It was like an addict learning how to cook the meth for himself, breaking free of the subservient and downtrodden reality that was Reliance On a Professional Dealer. Wife was distraught. She started whispering to herself little haikus of pain and loss, 17 syllables of suffering at a time. What little hair remained on my depilated head began to fall out in clumps as intricate as origami. We considered taking oven cat to the Clark County animal shelter, but heard eight or nine puppies had recently been decapitated by a rogue shelter-worker –a boy who, it would be later reported, had been the victim of an intense and at times (if all the rumors are to be believed) sodomy-encompassing campaign of bullying at the obscenely large hands of the local high school’s offensive line — so we decided that oven cat should remain in our custody despite any disturbing propensities he happened to possess.
And so but now here I am, in the bizarre and stressful midst of a Mexican standoff with my own cat, attempting to rid him once and for all from the inside of the oven so that I may torch a half a bag a P-Bages. Clark County, I was horrified to hear, does not have a Pizza Bagel Club, but the neighboring Sherman County does, so I’m secretly contemplating a) a family move or, in the event Wife finally takes herself up on any number of threats lodged regularly at my head then b) a more solo type relocation. Dreams, after all, must be followed.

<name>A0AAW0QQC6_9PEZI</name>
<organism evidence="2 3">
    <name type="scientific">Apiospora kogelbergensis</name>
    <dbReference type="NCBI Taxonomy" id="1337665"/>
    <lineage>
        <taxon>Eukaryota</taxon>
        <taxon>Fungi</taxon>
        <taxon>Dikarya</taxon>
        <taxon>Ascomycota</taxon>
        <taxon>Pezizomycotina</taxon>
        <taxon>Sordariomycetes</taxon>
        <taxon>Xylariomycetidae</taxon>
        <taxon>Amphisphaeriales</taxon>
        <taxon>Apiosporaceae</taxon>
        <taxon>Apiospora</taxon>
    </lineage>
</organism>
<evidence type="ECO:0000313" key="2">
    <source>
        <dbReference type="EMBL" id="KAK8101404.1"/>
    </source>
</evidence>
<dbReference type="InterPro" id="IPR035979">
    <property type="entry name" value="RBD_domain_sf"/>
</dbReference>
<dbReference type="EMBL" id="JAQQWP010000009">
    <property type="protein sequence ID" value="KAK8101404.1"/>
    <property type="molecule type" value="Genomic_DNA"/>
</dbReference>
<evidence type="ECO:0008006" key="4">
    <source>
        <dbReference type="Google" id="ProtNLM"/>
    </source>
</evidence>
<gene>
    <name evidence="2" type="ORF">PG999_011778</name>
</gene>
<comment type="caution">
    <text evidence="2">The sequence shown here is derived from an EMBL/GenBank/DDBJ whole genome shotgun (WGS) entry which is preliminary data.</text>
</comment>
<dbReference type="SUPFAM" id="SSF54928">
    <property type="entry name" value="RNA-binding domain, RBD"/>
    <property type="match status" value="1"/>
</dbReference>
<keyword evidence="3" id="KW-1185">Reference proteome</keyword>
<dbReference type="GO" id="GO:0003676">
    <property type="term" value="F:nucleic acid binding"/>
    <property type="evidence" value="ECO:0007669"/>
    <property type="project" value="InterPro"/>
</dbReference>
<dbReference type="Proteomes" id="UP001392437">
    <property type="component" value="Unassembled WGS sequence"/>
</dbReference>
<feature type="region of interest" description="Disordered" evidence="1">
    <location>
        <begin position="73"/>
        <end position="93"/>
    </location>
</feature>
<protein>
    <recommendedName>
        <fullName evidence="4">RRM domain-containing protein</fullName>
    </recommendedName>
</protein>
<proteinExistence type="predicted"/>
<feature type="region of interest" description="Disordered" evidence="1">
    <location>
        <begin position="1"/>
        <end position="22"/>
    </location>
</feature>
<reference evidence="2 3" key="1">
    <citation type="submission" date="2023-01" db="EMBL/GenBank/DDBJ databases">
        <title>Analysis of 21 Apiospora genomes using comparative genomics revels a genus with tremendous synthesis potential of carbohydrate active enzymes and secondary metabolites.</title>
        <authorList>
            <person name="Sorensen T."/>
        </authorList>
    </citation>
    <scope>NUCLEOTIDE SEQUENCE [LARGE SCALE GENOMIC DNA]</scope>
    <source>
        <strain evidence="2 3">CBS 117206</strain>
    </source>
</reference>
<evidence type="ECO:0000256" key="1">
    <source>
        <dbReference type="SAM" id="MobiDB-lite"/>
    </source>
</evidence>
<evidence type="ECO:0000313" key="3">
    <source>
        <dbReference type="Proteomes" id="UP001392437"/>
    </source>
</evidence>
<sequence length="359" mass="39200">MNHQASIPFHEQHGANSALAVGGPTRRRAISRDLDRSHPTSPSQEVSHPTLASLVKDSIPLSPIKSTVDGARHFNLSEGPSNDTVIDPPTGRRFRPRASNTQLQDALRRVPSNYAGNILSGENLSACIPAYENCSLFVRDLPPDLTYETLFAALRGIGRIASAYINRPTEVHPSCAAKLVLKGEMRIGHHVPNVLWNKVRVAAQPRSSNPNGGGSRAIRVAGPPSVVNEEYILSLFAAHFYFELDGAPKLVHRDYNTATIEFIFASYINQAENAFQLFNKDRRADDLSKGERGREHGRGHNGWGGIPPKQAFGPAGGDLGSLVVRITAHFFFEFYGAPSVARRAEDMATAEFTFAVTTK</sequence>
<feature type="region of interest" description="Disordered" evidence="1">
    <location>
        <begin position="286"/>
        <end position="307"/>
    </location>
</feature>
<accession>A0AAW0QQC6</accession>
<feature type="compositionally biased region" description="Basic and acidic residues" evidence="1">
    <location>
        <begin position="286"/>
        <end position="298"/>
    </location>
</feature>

“Shoo, you wretched beast, shoo! The oven is no place for felines.” I try my best to channel the sort of energy pictorialized by Jack Nicholson’s performance in The Shining, but since I’m the kind of guy who looks twice before he crosses the hall it comes off rather like an inflexible man attempting to do ballet and oven cat doesn’t budge an inch.
Instead, he digs rapacious claws into the grime-spindled middle-rack and glares out at me with a determination so intimidating — mostly for the anthropomorphic dynamic it entails, but also because oven cat has grown meaner-than-ever since giving up yoga — that it makes me urinate down the inside of both my thighs.
“Pizza Bagels nooowWWWWwww!” the Wife demands from the upstairs bathroom — where she takes all her meals and most of her back massages — in a tone I’d come to learn meant that if food wasn’t delivered in twenty minutes or less a transformation that made Jeff Goldblum’s deal in The Fly look like children shooting marbles was on the proverbial horizon.
“Shoo, you blasted oven cat, shoo!” I go on, and at this the oven cat relaxes and seems even to grin, which creates in me the feeling that this has all been a very nightmarish dream. With thumb and pointer, like a self-aware crustacean, I pinch myself in the forearm-fat and pop awake instantly.
Milo, the seven year old bengal we found panhandling outside the United Skates of America skating rink several Fourths of July ago, is dragging his scratchy tongue across the mounds of my interred eyeballs and Wife is calling excitedly from the kitchen.
When I arrive on scene, the oven is off, humming with the percussive subtlety of a recently obsoleted household item, and golden-brown pancakes sit on the table patiently waiting my consumption. I sock-slide through the room and slide a folded flapjack down the syrup-river of my throat. Everything is fine in the world. Everything is — “What’s wrong with Milo’s tail, hon?” my beautiful Wife asks. “It looks . . . burnt.”